Emily Johnson is an artist who makes body-based work. A Bessie Award-winning choreographer, Guggenheim Fellow and recipient of the Doris Duke Artist Award, she is based in New York City. Originally from Alaska, Emily is of Yup’ik descent, and since 1998 has created work that considers the experience of sensing and seeing performance. Her dances function as portals and installations, engaging audiences within and through space, time, and environment—interacting with a place's architecture, peoples, history and role in community. Emily is trying to make a world where performance is part of life; where performance is an integral connection to each other, our environment, our stories, our past, present and future.
Her choreography and gatherings have been presented across the United States and Australia. Recently she choreographed the Santa Fe Opera production of Doctor Atomic, directed by Peter Sellars. Her large-scale project, Then a Cunning Voice and A Night We Spend Gazing at Stars is an all-night outdoor performance gathering taking place amongst 84 community-hand-made quilts. It premiered in Lenapehoking (NYC), (2017), and was presented in Chicago (2019). Her new work in development, Being Future Being, considers future creation stories and present joy.
Emily's writing has been published and commissioned by Dance Research Journal (University of Cambridge Press); SFMOMA; Transmotion Journal, University of Kent; Movement Research Journal; Pew Center for Arts and Heritage; and the recent compilation Imagined Theaters (Routledge), edited by Daniel Sack. She is an advisory committee member for Creative Time's 10th Anniversary Summit and the Advancing Indigenous Performance Initiative of Western Arts Alliance. She also serves on the Native American Arts Program Expansion Committee for Idyllwild Arts, is the Pueblo Arts Collaborative Diplomat at Santa Fe Opera, and a lead organiser of First Nations Dialogues.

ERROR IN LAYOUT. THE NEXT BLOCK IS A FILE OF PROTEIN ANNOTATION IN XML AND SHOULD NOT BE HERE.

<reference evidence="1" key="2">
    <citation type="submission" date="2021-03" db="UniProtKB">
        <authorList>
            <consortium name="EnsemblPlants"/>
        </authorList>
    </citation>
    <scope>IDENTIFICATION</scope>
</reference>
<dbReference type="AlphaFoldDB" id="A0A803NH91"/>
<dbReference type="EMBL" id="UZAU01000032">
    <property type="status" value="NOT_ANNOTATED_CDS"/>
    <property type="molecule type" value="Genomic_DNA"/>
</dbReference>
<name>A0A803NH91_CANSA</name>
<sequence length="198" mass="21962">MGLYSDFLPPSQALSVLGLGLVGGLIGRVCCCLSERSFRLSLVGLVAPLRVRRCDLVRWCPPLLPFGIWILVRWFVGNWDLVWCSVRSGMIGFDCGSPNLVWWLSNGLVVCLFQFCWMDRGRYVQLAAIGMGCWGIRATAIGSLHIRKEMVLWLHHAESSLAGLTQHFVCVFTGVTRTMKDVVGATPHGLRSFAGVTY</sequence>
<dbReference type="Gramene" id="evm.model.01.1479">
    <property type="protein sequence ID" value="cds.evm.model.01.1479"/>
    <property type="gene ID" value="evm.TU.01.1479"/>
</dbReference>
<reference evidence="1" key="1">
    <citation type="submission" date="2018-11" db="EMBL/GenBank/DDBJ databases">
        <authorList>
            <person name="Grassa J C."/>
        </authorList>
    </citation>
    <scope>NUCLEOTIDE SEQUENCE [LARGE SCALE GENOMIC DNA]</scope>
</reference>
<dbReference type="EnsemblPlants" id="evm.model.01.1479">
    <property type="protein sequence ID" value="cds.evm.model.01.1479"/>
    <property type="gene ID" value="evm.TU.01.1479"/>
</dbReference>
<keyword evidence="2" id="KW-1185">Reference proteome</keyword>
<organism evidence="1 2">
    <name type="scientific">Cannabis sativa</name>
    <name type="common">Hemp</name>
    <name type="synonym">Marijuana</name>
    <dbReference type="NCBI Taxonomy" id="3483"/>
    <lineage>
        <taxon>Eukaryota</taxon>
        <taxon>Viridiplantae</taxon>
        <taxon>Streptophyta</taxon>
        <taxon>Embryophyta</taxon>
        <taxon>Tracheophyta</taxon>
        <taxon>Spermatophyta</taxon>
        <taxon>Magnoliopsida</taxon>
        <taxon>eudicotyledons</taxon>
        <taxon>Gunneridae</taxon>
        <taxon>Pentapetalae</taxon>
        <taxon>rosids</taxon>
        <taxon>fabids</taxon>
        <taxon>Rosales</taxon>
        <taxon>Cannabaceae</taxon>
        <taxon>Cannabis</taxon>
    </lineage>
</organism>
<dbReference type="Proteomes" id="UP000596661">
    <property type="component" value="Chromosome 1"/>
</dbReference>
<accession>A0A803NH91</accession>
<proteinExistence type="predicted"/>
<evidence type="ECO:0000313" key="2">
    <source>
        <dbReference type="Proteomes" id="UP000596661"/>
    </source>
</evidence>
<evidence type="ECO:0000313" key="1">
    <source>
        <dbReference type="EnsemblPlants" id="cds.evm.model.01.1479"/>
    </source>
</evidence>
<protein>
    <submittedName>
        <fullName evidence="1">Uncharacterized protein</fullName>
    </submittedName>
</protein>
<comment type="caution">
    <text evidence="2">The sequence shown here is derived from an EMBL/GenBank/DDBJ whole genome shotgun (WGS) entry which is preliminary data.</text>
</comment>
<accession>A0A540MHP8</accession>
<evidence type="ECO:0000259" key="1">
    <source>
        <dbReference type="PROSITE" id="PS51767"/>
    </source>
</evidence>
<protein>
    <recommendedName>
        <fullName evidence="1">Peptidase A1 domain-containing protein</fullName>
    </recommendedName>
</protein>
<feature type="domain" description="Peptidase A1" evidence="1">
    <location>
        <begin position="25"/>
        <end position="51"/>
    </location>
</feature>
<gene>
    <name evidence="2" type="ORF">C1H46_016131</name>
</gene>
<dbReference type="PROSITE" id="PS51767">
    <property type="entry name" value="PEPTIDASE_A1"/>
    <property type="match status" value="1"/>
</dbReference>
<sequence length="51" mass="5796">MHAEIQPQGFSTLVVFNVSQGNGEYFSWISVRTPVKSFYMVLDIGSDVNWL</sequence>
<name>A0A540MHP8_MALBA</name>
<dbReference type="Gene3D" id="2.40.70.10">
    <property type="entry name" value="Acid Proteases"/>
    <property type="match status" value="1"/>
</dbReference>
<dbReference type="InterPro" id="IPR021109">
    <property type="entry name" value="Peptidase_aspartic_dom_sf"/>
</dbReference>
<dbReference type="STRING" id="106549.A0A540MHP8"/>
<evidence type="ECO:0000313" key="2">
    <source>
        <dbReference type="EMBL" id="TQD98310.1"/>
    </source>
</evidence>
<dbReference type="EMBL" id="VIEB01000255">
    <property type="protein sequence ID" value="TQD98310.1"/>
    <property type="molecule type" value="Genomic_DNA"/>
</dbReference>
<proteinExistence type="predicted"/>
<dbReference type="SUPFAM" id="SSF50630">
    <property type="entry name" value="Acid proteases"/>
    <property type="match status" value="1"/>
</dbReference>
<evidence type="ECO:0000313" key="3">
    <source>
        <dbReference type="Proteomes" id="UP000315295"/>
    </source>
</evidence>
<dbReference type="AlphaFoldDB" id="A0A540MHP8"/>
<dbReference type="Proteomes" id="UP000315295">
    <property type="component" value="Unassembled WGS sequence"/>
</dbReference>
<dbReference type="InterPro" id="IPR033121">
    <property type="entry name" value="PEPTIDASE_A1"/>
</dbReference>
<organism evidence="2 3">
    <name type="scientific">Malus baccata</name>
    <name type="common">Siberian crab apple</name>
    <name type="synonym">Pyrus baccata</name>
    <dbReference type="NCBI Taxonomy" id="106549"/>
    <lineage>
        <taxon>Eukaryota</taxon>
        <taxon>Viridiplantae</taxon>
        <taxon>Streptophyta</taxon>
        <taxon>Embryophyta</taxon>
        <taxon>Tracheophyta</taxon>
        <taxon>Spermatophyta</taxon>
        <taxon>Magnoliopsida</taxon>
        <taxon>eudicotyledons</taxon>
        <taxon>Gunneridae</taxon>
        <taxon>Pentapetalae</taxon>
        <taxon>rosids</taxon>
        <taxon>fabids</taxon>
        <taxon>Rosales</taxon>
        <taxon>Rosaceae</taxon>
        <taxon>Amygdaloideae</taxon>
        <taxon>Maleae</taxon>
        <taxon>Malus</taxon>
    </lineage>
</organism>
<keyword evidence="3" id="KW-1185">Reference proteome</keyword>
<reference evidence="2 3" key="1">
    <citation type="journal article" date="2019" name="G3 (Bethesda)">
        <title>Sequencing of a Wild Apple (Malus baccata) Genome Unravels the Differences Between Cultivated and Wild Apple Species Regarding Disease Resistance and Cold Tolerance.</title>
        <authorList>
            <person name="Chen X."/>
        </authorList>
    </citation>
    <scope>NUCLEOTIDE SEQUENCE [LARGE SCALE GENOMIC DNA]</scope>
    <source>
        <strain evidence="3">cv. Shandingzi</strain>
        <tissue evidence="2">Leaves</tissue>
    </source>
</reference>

Emily hosts monthly ceremonial fires on the Lower East Side of Mannahatta in partnership with Abrons Arts Center. She is part of a US based advisory group—including Reuben Roqueni, Ed Bourgeois, Lori Pourier and Vallejo Gantner —who, with international colleagues, are developing a Global First Nations Performance Network.